Skip to comments.Massive Study Finds the Pill Significantly Increases Cancer Risk if Used more than Eight Years
Posted on 09/13/2007 4:49:06 PM PDT by wagglebee
BRITAIN, September 13, 2007, (LifeSiteNews.com) - A new study conducted by individuals at the University of Aberdeen and recently published in the British Medical Journal claims to reassure women that taking oral contraceptives will, in fact, reduce their risk of getting cancer. News services throughout the world are touting the 'medical breakthrough' that supposedly shows that "the cancer benefits of oral contraception outweigh the risks."
In reality, the true facts of the study portray a very different result for the millions of women worldwide who use oral birth control. According to the TimesOnline, the British study reportedly found that, depending on the dataset, the overall risk of cancer was anywhere from 3 to 12% lower for women who "took the Pill for less than eight years." However, for women who took the pill for over 8 years - the increased risk of cancer rose by 22%.
Despite these conflicting results, research leader Professor Philip Hannaford seized on the opportunity to proffer a false assurance to women saying, "These results show that, in this UK cohort, the contraceptive Pill was not associated with an overall increased risk of any cancer; indeed it may produce an important net public health gain."
The UK study used records compiled by the Royal College of Physicians since 1968. The data was gathered form 1,400 doctors who provided details on both women who were and were not taking the Pill. A total of 46,000 women of an average age of 29 participated in the study. All the women involved were either married or involved in a stable relationship.
While authors of the study are confident that "many women, especially those who used the first generation of oral contraceptives many years ago, are likely to be reassured by our results," many women are expressing the exact opposite reaction.
Commenters on the TimesOnline and the Globe and Mail websites were almost unanimously skeptical of the study and the supposed good news that it brought.
One commenter posting under the name YHS BC from Vancouver, Canada referred to the study saying, "That's like saying smoking only causes cancer if you do it for more than eight years. Is there something magical that occurs after eight years which suddenly clicks in and causes cells to deteriorate and become cancerous?"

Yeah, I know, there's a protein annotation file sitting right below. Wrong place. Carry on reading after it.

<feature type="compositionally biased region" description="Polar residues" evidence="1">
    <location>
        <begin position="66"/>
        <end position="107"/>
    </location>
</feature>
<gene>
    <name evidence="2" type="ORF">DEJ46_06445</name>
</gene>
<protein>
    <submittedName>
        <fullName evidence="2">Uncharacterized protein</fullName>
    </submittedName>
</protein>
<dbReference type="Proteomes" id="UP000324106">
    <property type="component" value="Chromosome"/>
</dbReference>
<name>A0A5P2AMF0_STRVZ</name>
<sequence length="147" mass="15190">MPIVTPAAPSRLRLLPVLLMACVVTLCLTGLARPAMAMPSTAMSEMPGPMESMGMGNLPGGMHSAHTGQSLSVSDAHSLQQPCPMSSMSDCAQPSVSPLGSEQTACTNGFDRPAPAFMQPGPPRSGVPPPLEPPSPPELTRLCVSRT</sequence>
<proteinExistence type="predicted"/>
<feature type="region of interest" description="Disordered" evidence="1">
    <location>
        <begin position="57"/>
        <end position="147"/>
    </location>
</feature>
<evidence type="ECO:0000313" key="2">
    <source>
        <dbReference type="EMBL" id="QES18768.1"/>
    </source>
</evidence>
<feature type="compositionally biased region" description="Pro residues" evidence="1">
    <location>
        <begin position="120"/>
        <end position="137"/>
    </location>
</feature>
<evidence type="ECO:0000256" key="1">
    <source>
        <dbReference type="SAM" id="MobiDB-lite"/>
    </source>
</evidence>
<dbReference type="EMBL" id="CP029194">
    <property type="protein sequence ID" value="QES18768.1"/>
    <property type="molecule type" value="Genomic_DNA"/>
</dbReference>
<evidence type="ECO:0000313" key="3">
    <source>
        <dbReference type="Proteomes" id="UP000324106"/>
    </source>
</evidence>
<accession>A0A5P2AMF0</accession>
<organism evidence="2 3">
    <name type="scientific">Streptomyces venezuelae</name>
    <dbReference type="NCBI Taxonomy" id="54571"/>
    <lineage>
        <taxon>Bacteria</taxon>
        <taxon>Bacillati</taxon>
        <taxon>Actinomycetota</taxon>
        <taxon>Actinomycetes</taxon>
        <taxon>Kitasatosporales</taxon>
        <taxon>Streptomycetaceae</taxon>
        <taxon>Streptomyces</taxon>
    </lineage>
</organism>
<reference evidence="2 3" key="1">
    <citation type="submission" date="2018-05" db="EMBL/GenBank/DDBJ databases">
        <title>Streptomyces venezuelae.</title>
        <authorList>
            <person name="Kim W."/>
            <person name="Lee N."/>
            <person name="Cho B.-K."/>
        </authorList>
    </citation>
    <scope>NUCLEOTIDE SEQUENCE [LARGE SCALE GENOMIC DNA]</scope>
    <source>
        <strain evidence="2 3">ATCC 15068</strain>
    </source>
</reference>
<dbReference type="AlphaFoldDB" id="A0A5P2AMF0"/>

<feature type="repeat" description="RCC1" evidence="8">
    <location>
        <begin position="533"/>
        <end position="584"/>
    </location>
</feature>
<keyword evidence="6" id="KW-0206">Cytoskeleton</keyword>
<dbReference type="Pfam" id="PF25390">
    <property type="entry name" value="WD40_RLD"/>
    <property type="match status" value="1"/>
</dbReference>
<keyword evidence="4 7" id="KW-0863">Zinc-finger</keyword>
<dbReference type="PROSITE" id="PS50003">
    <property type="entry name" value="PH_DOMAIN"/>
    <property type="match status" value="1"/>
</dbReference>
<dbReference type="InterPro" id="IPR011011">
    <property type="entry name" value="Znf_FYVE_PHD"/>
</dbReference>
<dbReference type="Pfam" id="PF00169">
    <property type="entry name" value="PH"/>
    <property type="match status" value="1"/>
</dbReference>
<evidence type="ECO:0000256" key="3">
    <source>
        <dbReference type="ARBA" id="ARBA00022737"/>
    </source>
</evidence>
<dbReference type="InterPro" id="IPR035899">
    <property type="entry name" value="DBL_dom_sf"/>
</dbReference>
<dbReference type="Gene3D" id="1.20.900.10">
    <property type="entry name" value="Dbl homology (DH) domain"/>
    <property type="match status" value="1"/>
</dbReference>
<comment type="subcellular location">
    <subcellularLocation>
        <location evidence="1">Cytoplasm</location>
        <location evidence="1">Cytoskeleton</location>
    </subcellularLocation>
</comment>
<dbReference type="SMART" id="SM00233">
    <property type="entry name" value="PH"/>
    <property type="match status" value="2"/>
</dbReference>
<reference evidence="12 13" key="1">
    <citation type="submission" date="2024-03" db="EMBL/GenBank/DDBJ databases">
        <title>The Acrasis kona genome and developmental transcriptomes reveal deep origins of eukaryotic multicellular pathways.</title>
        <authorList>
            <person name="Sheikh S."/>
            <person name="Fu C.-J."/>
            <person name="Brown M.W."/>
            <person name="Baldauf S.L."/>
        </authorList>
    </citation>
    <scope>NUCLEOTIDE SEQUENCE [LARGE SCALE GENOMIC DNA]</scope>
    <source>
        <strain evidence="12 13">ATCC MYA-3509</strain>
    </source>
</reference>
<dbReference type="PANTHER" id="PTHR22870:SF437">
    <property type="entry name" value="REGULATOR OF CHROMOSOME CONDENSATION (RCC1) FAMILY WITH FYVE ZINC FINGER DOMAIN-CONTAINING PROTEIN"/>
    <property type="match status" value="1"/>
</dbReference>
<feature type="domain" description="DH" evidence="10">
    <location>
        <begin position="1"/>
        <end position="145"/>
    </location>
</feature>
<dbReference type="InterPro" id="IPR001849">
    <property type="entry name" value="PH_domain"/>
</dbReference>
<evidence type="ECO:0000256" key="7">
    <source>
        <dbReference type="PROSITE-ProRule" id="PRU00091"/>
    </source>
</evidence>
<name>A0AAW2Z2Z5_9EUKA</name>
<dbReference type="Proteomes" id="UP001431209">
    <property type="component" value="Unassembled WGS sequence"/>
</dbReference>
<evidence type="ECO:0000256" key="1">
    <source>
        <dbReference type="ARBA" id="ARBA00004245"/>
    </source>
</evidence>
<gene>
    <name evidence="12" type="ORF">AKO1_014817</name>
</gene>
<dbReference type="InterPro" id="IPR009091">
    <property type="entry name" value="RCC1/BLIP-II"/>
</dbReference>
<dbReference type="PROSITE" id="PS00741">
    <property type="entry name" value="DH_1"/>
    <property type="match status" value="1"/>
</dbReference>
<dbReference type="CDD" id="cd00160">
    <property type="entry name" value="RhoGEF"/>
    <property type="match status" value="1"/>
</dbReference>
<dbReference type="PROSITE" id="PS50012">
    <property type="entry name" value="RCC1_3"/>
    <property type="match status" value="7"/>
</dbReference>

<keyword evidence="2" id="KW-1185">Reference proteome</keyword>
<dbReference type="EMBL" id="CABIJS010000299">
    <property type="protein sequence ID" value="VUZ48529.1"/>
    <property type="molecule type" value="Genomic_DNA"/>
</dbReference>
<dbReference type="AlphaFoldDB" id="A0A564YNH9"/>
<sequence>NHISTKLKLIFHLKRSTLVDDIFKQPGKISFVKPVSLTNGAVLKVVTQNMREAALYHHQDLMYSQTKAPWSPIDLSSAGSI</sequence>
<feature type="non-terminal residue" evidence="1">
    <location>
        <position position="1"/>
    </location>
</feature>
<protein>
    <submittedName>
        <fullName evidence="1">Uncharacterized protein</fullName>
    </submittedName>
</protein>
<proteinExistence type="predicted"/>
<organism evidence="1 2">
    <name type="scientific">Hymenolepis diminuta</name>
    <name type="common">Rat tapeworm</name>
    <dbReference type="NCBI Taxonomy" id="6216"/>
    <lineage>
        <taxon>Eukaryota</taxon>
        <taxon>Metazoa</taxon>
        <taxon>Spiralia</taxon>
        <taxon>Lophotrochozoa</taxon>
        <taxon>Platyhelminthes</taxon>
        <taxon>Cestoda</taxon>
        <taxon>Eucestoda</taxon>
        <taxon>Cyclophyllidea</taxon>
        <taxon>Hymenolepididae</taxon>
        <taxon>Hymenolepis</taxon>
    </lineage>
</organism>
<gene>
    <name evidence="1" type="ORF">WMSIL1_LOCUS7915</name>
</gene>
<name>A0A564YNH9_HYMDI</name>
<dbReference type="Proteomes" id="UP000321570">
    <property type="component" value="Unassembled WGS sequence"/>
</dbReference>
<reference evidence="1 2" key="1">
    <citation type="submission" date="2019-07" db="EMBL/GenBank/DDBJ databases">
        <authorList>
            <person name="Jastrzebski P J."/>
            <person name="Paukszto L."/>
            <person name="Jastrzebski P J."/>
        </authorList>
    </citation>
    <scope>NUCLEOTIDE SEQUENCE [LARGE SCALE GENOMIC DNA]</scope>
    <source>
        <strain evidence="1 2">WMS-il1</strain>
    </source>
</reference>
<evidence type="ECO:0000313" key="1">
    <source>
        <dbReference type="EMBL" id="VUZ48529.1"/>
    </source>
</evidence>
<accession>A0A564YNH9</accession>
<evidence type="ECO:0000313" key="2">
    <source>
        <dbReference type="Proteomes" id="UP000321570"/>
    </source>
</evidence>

While the study claimed that "the average Pill user in the research took the contraceptive for 44 months" Another online commenter questioned how reassuring the study results are considering that "between 18 and 40, [women] could very easily have been on the pill for 18 years.....anyone want to talk cancer risk now?"
This new study comes on the heals of a Norwegian study conducted earlier this year that reported that women who take the Pill and receive Hormone Replacement Therapy could be more than doubling their risk of developing breast cancer. Hormone Replacement Therapy is a common treatment for the symptoms of menopause.
As previously reported by LifeSiteNews.com, further studies have also reported that the birth control pill can be the cause of a greatly increased risk of stroke, heart attack, blood clots and other serious health risks.
Read the entire TimesOnline article:
Read Previous LifeSiteNews.com Coverage:
Birth Control Pill Creates Blood Clot Causing Death of Irish Woman
Birth Control Pill Raises Heart Attack Risk 100%
Canadian Physicians Group Warns of Dangers of "Morning After Pill"
Only one solution: more abortions. I’m sure PP will be glad to help.
Lifestyle is most likely to blame here.
You're right. It's a shame that women are so mislead. Our culture/society has betrayed them in many ways. By the time many realize what they have done, it's too late.
Possibly, but that still doesn't reduce the dangers of the pill. If women feel that the pill allows them to engage in riskier behavior that leads to cancer, then it is still a factor.
Your logic is impeccable. If they feel it’s safe, well then...
I agree. It’s between a woman and her doctor and conscience and needs for birth control, however, it should be known that birth control pills consist of powerful hormones. Some modern women start on the pill in high school, and continue through college and well into adulthood. Some women are taking the pill for 20 years or more. Some women use the pill to help control their menstruation cycles. It’s sad but perhaps not surprising that years and years of a strong medication can cause these effects.
That wasn't what I said, or what I meant to imply.
If men were more responsible, there wouldn’t be a need for The Pill to begin with.
I’ve wondered if it was a contributing factor & I’m alergic to them, so I wasn’t on them for years & years.